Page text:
Deliver efficient growth and innovation with a highly effective marketing technology stack.
Build trust and safeguard your budget with a fully utilized martech stack
Gartner’s 2023 Marketing Technology Survey reveals that martech utilization has plummeted to 33%, creating risk and drawing CMOs into a choice of how to respond. CMOs must balance AI pursuits with the need to maximize returns on existing investments.
Download our eBook, “4 Actions to Improve Martech ROI,” and discover how to:
- Get the most value from martech
- Improve the IT-marketing partnership
- Set a firm foundation for AI innovation
Maximize the impact and efficiency of marketing technology
The building and maintaining of an effective martech stack is central to a CMO’s ability to fulfill marketing and business goals. Unlock the full potential of marketing technology with a focus on these key areas.
Tailor your martech strategy to the approach that best supports your business
Digital marketing leaders are often faced with the choice of a “best-of-breed” or “integrated suite” approach to their marketing technology stack. Both approaches have merit. The best marketing leaders first assess their specific circumstance, then adjust their martech roadmap and vendor selection approach.
For years, survey data showed an increasingly strong preference for a best-of-breed approach to martech vendor selection. But in 2020, we saw a sharp reversal to a preference for integrated suites: 59% of respondents said they prefer to select their marketing technologies using an integrated suite approach, relying primarily on a single vendor with multiple interconnected capabilities to satisfy their needs.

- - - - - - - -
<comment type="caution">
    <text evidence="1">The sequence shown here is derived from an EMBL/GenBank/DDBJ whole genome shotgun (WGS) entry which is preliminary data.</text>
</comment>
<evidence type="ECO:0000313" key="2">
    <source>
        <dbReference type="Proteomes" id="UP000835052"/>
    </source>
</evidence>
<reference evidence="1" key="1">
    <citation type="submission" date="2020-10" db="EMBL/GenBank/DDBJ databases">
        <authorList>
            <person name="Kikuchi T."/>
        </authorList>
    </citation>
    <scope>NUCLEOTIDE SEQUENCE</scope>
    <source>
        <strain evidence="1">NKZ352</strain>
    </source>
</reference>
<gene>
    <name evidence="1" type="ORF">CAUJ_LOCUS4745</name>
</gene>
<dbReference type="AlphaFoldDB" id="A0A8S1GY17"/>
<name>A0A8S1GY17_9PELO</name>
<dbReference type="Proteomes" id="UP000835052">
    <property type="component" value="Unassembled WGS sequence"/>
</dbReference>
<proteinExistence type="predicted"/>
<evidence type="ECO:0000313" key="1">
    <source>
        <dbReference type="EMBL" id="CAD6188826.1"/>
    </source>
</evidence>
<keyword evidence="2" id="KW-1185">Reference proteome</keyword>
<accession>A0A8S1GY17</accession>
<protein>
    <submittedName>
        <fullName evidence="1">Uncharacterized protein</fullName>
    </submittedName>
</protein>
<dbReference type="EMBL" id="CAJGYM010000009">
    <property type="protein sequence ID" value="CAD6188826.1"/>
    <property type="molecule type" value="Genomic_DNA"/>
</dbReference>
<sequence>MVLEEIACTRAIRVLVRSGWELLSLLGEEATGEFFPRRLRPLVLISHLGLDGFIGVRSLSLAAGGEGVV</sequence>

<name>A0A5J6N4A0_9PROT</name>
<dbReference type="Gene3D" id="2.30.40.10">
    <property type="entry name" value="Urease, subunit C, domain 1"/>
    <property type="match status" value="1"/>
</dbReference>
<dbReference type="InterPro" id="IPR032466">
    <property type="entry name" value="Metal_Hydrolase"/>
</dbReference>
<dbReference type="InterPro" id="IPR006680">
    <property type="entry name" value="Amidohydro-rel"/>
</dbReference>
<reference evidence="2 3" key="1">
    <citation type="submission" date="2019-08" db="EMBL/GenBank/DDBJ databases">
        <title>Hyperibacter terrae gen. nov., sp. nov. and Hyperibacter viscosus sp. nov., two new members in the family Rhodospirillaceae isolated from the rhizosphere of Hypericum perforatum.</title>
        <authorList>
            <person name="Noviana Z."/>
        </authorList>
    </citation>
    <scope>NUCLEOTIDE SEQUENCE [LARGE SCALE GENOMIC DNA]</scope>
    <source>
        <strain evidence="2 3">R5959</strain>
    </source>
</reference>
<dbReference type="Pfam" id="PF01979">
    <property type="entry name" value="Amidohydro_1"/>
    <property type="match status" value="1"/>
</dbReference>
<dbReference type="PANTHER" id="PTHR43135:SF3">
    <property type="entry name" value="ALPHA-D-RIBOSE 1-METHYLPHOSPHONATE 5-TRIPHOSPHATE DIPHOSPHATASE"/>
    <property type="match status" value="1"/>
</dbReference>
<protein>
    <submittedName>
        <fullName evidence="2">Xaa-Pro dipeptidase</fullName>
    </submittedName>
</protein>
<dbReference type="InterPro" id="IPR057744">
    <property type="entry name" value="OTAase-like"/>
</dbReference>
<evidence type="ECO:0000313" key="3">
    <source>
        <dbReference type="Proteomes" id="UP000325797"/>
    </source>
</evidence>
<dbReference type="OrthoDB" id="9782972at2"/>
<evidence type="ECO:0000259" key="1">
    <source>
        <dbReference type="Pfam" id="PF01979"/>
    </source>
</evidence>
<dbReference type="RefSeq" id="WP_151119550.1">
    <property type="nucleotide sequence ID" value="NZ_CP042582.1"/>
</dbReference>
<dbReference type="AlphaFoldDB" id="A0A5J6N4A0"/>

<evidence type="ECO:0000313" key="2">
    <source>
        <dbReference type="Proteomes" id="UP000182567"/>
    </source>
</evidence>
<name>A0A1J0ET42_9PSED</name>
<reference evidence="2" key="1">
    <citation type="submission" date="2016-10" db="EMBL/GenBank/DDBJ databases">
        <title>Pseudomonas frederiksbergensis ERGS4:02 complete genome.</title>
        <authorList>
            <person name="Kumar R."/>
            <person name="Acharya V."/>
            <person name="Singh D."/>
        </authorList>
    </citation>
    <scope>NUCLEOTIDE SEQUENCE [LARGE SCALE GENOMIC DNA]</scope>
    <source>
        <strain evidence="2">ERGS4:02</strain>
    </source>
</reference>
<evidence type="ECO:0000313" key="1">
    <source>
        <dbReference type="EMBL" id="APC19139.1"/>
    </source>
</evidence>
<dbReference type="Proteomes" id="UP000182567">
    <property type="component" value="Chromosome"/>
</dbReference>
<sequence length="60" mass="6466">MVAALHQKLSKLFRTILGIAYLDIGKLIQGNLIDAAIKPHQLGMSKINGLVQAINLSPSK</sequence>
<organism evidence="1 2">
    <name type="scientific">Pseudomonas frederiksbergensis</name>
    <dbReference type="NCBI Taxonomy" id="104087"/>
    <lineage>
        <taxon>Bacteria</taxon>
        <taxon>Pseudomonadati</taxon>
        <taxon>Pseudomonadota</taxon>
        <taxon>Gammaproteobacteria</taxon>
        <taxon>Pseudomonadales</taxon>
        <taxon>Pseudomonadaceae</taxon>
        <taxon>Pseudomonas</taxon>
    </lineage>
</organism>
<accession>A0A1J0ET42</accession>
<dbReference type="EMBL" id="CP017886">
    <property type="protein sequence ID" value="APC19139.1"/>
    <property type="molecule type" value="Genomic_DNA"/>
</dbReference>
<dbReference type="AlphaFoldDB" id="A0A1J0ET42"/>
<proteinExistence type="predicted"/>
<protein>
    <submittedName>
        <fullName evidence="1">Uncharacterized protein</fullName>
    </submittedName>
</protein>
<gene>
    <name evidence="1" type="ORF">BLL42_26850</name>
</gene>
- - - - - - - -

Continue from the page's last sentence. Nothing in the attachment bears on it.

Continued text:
Neither option, however, is necessarily better than the other. Instead, digital marketing leaders should choose an approach based on several variables that are specific to their company and its roadmap. These decisions have numerous implications:
- Integrated suites may not be strong in all required areas, and often require multiyear commitments.
- Best-of-breed architectures require organizational maturity, along with “high-touch” support from a martech leader in an organization.
- Both approaches require a plan for how data will be used among systems.
- While there may be less integration work to be done when adopting an integrated suite, one still has to map data from outside a given set of integrated products into the suite itself.
Given the significance of the decision, a disciplined approach when making a selection is crucial to effective martech management. To utilize such an approach, take these steps:
- Audit your marketing technology vendor ecosystem. Apply a holistic approach when viewing vendors by considering historical research, your current needs and your desired future end state.
- Create hypothetical scenarios to compare against the current roadmap. Scenario-plan alternate roadmaps with additional timelines. Repeat with capabilities and competencies that you wish to build.